Demonstrators, in a citywide protest against the election of Donald Trump, passed through Main Campus at around 7 p.m. as it traveled north from City Hall.
Protesters seated in the street outside City Hall by 15th and Market streets. pic.twitter.com/npOJWaPRi9
— Erin Moran (@ernmrntweets) November 10, 2016
The crowd of more than 2,000 halted the march briefly at the intersection of Cecil B. Moore Avenue and Broad Street. They chanted things like, “F-ck Donald Trump,” “Donald Trump is KKK, racist, sexist, anti-gay,” “Not my president,” “My body my choice,” and “Black Lives Matter.”
Police closed the intersection while the crowd stopped before continuing north on Broad Street. Philadelphia and Temple police followed the crowd on bikes and in vehicles.
A Facebook event, hosted by Philadelphia Socialist Alternative, called “Protest Trump In Philly!” invited people to “demonstrate mass opposition” to Donald Trump, who was officially named President-elect of the United States Wednesday morning.
According to the event page, 2,300 Facebook users said they would attend the demonstration.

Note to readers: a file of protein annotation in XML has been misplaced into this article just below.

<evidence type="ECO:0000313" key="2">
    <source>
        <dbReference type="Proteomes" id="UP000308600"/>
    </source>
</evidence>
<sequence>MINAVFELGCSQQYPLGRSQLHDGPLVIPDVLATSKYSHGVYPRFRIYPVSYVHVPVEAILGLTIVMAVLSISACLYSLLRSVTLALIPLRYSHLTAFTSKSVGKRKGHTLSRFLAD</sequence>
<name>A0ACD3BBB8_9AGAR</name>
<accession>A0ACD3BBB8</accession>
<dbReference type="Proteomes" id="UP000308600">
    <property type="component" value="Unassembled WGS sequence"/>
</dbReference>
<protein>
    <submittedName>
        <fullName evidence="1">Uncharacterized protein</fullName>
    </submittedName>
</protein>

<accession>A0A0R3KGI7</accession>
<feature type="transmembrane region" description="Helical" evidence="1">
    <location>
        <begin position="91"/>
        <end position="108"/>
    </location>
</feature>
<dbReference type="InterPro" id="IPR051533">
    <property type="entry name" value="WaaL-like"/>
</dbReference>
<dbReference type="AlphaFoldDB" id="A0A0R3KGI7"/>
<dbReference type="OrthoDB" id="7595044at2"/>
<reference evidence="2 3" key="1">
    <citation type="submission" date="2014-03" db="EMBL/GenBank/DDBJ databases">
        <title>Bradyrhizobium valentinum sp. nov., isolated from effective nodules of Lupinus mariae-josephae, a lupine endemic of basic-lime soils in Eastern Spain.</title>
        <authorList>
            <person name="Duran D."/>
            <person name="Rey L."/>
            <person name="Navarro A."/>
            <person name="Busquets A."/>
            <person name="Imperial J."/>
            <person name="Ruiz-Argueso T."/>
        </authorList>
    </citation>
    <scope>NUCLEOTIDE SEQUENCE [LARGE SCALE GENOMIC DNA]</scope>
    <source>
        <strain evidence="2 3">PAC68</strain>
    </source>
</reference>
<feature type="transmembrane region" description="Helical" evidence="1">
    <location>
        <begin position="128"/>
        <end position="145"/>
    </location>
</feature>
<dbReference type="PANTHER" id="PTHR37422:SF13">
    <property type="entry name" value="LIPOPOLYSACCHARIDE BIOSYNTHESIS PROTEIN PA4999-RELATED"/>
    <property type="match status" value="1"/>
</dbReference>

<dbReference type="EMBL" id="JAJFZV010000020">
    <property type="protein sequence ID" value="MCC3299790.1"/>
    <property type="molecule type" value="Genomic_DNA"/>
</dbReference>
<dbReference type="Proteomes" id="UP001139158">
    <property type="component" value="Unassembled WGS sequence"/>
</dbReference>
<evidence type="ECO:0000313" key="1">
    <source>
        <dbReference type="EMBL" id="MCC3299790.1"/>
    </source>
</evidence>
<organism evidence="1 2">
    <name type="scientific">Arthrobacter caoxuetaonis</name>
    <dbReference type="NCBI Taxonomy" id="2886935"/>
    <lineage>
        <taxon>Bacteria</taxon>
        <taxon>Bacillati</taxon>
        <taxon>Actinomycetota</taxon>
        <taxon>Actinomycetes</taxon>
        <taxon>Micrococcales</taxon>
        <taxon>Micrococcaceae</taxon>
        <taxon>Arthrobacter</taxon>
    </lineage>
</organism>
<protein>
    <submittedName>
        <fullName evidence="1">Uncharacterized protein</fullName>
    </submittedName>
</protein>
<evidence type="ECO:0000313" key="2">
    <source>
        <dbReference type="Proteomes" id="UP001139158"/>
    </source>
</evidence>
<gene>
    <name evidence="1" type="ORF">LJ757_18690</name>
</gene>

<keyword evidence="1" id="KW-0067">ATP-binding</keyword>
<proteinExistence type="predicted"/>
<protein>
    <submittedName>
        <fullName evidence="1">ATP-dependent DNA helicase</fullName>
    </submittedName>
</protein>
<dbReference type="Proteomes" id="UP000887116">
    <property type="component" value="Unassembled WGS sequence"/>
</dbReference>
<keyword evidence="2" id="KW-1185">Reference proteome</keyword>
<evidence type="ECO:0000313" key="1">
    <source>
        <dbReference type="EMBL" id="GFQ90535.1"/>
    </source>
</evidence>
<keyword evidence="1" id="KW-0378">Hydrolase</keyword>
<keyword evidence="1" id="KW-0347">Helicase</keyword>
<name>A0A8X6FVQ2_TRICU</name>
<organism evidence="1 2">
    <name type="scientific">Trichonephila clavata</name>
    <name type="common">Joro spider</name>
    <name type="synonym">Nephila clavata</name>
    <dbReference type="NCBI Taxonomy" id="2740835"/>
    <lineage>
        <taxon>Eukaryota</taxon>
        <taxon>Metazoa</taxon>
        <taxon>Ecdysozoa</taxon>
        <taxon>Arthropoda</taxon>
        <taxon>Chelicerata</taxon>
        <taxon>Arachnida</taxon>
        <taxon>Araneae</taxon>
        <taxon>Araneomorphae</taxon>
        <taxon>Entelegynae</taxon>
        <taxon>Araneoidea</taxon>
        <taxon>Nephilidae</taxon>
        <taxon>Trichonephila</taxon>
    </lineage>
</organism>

Elizabeth Royster, an undeclared freshman in the College of Science and Technology said she was most concerned about how many people Trump “disrespects.”
She said in order to make the most of the election’s outcome and get their voices heard, people have to “Keep doing what we’re doing right now until it works.”
“I’m from the Bronx myself so the fact that New York is [protesting but I] can’t be at New York, so I’m going to represent Philly,” said Vandanna Haripersaud, a freshman neuroscience major. “It’s just love and support for me, like I’m personally straight but for me to have gay, bisexual, transgender, lesbian, queer friends, for them to have to email me like, ‘Vandanna, I can never love, I can never get married, what am I gonna do?’ That grabbed my heart and I need to march for that.”
She said this was the seventh rally she had attended. Haripersaud had rallied for the end of the two-party system and attended other marches in New York City.
“This is definitely different because the population is different,” she said. “You see a lot of Caucasian, a lot of non-minority people and it’s always good being a minority person to be here and feel that and see everybody coming together.”